Amanda King, ND
Written by Amanda King, ND

The science of genetics evolves all the time. The old idea of ‘nature vs nurture’ stated that our health and behaviour was either genetically determined (nature) or it was environmentally determined (nurture). This reductionistic idea has evolved now we understand that our environment and our genome influence one another bi-directionally. Our genes don’t change, but they can be modified by something called the epigenome which includes all of the adjustments that affect whether the gene itself is switched on or off, this is the genetic activity. 

The implications for this are enormous. Instead of believing that having a BRCA gene means certain development of breast cancer, we now know that we can take action to modify our diet and lifestyle to minimise the expression of that gene. It’s the same with most chronic diseases, the epigenome has the last say. There are certain inherited genetic diseases that are more determined and less environmentally influenced, so not all diseases can be avoided. The major players; obesity, cardiovascular disease, type 2 diabetes and many cancers can be avoided though, these and many more diseases. You can’t change the genes you have inherited but whether they switch on or off, is up to your environment.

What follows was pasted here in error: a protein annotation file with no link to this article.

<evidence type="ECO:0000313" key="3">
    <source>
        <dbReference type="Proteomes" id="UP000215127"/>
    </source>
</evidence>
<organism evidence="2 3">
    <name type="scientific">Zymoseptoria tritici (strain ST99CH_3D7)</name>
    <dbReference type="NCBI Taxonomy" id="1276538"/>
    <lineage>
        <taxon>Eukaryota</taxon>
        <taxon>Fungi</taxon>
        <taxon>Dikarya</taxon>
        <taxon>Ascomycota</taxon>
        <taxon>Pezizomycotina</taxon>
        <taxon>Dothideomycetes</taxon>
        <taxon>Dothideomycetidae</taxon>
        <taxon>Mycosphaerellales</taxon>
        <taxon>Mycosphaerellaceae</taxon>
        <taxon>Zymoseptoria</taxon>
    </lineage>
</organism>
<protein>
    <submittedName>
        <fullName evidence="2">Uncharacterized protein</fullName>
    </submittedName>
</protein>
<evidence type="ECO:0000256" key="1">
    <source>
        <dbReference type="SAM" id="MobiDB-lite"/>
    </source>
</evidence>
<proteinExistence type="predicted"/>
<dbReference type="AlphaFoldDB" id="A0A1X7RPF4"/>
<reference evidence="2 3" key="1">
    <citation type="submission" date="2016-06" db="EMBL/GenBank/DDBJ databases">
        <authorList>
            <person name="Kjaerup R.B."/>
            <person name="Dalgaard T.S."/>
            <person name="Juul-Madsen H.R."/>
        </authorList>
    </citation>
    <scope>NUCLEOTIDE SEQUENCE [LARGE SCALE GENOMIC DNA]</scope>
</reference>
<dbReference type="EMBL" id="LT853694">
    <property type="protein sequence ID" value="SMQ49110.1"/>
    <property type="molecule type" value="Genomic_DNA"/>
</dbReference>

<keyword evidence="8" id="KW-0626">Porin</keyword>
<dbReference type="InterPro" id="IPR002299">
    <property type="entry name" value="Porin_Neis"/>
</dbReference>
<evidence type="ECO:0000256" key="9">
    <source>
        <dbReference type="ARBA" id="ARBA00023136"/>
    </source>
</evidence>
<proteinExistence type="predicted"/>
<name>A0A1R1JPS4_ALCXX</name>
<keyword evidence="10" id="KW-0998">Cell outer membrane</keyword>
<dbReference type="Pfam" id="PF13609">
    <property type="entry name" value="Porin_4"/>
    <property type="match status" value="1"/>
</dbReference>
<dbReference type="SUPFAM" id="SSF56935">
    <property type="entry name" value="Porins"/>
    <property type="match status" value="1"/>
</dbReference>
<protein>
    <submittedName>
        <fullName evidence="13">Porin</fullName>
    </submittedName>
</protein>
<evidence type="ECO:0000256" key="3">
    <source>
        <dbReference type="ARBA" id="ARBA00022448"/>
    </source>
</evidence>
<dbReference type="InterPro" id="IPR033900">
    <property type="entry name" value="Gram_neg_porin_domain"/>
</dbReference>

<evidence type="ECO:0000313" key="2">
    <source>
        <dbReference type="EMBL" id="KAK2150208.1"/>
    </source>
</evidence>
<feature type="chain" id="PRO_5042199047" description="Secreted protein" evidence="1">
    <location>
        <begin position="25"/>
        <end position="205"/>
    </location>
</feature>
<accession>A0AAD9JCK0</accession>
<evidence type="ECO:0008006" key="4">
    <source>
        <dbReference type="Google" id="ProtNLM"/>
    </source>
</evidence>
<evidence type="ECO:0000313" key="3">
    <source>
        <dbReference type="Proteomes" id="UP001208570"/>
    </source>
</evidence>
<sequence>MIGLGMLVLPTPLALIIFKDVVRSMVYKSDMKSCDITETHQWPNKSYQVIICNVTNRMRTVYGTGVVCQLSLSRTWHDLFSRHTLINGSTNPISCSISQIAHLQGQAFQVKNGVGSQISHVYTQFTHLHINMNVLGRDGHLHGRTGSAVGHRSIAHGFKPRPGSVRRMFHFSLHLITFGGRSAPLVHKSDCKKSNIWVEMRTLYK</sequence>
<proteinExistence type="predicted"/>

So, what is your environment?

YOU are the environment. Your diet, how you move, how you love, your home, your bed, the area you live in, whether you educate yourself, if you eat fermented foods. This is all your environment. There is a lot within your control. 

What is really amazing is that changes to the epigenome remain within the cell for DNA cell division so the cellular memory means that not only can the modifications you make as a result of improving your diet and lifestyle affect you and your health outcomes but they also affect the health outcomes of your children. This works in reverse as well which is one of the reasons why generations of children who were fed on junk food diets, antibiotics and sedentary living are having children with the same health problems they developed and worse.  The health of our unborn children is literally in our hands. 

There is a new and emerging field of nutrition called Nutrigenomics. Technology has now advanced sufficiently that a sample can be taken of your DNA and the relevant genes for health can be sequenced to see what slight variations have been inherited that may have positive or negative health outcomes. For example we can now see if a person is unable to make and process Vitamin D – essential for the immune system, hormone signalling and a host of other functions. If we know that they are genetically weak in this area, we can adjust their diet to make sure that they have constantly sufficient levels of Vitamin D so that they can always function properly and not suffer with mood disorders, thyroid issues or frequent illnesses. 

We are in a fortunate period of time where it is now possible to get the facts about our biology, a kind of ‘get out of jail free’ card, where we can intentionally create the right environment for the right genes to switch on or off… the possibilities are amazing! 

Main photo by Sangharsh Lohakare on Unsplash